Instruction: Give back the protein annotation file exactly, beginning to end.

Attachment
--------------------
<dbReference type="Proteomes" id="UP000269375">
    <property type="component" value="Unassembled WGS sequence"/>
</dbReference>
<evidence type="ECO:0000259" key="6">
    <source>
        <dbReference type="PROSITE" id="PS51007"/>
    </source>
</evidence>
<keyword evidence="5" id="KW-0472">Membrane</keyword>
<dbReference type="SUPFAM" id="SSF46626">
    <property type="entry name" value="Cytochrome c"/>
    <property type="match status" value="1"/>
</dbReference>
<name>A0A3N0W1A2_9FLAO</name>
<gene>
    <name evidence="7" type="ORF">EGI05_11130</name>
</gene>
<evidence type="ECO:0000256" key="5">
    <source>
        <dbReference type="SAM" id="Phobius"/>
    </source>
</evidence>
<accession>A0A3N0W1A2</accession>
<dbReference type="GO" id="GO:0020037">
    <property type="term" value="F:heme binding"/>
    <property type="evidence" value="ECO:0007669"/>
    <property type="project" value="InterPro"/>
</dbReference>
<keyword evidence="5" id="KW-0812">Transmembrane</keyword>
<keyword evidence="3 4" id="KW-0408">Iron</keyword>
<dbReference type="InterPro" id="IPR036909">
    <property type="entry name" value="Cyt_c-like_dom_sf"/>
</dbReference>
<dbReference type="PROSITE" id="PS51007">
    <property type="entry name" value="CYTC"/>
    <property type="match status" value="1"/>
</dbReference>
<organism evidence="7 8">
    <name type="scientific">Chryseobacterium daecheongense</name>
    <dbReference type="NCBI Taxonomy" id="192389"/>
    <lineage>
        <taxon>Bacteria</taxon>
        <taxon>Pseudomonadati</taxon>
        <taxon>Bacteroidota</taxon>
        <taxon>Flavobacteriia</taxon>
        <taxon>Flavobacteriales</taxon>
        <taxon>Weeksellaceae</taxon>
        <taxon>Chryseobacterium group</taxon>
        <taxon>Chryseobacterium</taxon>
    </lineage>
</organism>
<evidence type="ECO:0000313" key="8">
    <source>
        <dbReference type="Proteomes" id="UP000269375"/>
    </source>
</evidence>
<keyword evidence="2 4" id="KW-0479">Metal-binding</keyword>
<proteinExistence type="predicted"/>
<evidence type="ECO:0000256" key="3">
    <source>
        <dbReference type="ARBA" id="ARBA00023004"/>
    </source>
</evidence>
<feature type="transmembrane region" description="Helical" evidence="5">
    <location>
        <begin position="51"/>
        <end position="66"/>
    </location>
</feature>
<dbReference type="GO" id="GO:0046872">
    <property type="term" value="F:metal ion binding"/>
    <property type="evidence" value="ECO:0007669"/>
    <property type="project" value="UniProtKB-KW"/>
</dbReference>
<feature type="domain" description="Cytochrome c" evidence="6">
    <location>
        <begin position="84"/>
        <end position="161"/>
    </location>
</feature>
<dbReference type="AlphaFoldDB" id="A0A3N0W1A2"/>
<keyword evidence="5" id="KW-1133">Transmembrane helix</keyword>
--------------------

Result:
<dbReference type="Proteomes" id="UP000269375">
    <property type="component" value="Unassembled WGS sequence"/>
</dbReference>
<evidence type="ECO:0000259" key="6">
    <source>
        <dbReference type="PROSITE" id="PS51007"/>
    </source>
</evidence>
<keyword evidence="5" id="KW-0472">Membrane</keyword>
<dbReference type="SUPFAM" id="SSF46626">
    <property type="entry name" value="Cytochrome c"/>
    <property type="match status" value="1"/>
</dbReference>
<name>A0A3N0W1A2_9FLAO</name>
<gene>
    <name evidence="7" type="ORF">EGI05_11130</name>
</gene>
<evidence type="ECO:0000256" key="5">
    <source>
        <dbReference type="SAM" id="Phobius"/>
    </source>
</evidence>
<accession>A0A3N0W1A2</accession>
<dbReference type="GO" id="GO:0020037">
    <property type="term" value="F:heme binding"/>
    <property type="evidence" value="ECO:0007669"/>
    <property type="project" value="InterPro"/>
</dbReference>
<keyword evidence="5" id="KW-0812">Transmembrane</keyword>
<keyword evidence="3 4" id="KW-0408">Iron</keyword>
<dbReference type="InterPro" id="IPR036909">
    <property type="entry name" value="Cyt_c-like_dom_sf"/>
</dbReference>
<dbReference type="PROSITE" id="PS51007">
    <property type="entry name" value="CYTC"/>
    <property type="match status" value="1"/>
</dbReference>
<organism evidence="7 8">
    <name type="scientific">Chryseobacterium daecheongense</name>
    <dbReference type="NCBI Taxonomy" id="192389"/>
    <lineage>
        <taxon>Bacteria</taxon>
        <taxon>Pseudomonadati</taxon>
        <taxon>Bacteroidota</taxon>
        <taxon>Flavobacteriia</taxon>
        <taxon>Flavobacteriales</taxon>
        <taxon>Weeksellaceae</taxon>
        <taxon>Chryseobacterium group</taxon>
        <taxon>Chryseobacterium</taxon>
    </lineage>
</organism>
<evidence type="ECO:0000313" key="8">
    <source>
        <dbReference type="Proteomes" id="UP000269375"/>
    </source>
</evidence>
<keyword evidence="2 4" id="KW-0479">Metal-binding</keyword>
<proteinExistence type="predicted"/>
<evidence type="ECO:0000256" key="3">
    <source>
        <dbReference type="ARBA" id="ARBA00023004"/>
    </source>
</evidence>
<feature type="transmembrane region" description="Helical" evidence="5">
    <location>
        <begin position="51"/>
        <end position="66"/>
    </location>
</feature>
<dbReference type="GO" id="GO:0046872">
    <property type="term" value="F:metal ion binding"/>
    <property type="evidence" value="ECO:0007669"/>
    <property type="project" value="UniProtKB-KW"/>
</dbReference>
<feature type="domain" description="Cytochrome c" evidence="6">
    <location>
        <begin position="84"/>
        <end position="161"/>
    </location>
</feature>
<dbReference type="AlphaFoldDB" id="A0A3N0W1A2"/>
<keyword evidence="5" id="KW-1133">Transmembrane helix</keyword>